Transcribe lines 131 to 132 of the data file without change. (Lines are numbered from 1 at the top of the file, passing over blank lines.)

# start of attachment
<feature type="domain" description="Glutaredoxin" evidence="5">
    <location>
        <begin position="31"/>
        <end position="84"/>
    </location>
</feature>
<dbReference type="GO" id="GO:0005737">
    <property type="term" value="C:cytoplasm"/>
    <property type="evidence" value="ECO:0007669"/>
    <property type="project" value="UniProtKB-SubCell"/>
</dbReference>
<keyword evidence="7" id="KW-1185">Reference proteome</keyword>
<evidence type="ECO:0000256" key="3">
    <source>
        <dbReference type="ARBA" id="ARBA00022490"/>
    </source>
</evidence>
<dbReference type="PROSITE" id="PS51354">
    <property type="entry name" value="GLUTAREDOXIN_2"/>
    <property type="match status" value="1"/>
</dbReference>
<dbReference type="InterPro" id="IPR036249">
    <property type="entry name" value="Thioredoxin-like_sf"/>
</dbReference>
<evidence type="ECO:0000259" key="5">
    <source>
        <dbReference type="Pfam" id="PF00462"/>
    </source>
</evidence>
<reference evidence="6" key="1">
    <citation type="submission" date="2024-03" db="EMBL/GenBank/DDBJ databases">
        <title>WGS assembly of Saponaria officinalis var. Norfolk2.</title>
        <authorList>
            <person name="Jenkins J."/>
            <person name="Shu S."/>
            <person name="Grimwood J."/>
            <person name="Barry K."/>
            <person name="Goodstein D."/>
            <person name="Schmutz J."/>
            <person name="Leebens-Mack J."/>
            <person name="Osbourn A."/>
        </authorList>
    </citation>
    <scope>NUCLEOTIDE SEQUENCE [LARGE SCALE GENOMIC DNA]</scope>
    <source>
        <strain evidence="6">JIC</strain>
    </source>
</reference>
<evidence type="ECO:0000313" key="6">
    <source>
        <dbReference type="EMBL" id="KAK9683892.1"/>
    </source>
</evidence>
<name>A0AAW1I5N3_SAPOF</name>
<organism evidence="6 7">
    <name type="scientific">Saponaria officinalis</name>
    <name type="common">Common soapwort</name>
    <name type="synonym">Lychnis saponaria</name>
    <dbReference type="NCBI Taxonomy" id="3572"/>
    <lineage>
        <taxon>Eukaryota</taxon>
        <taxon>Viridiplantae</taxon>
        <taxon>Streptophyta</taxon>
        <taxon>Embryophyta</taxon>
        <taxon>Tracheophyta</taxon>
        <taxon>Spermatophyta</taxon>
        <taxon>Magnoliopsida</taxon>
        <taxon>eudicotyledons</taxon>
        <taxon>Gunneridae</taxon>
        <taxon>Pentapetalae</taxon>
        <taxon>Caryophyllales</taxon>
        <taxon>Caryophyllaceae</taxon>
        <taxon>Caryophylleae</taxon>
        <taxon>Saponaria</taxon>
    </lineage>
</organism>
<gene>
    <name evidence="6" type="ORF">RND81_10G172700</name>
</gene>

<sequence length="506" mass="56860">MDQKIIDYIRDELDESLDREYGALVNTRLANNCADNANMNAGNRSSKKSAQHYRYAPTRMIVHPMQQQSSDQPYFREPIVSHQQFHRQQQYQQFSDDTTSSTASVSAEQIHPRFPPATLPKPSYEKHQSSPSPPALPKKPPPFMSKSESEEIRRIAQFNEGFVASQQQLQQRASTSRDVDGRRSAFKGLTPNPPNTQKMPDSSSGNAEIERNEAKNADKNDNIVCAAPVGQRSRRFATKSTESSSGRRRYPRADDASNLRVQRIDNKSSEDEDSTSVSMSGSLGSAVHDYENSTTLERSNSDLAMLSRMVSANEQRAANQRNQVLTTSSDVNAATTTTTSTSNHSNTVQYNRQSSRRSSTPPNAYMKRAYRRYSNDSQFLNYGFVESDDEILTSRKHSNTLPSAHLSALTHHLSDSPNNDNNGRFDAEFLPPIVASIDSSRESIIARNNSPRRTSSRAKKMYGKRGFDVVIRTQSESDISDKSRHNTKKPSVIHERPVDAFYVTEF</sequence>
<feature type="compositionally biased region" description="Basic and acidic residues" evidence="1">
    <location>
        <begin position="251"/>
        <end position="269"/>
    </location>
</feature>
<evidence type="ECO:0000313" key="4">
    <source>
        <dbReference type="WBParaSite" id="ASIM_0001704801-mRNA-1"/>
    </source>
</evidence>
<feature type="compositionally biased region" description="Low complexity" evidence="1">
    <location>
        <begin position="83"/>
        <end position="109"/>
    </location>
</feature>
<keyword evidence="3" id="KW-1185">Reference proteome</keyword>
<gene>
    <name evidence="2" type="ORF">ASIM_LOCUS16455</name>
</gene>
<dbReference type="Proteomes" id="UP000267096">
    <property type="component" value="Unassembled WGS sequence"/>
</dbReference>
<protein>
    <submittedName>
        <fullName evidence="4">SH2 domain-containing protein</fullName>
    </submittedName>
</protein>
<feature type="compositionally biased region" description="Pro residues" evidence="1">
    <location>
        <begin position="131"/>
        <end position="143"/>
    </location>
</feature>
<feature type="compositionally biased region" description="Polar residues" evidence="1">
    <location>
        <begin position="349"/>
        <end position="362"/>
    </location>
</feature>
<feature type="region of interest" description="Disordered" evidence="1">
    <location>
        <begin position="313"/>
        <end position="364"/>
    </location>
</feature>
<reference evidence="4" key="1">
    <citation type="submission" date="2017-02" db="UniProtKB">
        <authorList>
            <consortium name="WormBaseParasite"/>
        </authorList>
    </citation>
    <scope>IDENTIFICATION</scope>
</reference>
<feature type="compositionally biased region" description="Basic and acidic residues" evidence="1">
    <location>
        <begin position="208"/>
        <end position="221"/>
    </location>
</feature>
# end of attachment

            <consortium name="WormBaseParasite"/>
        </authorList>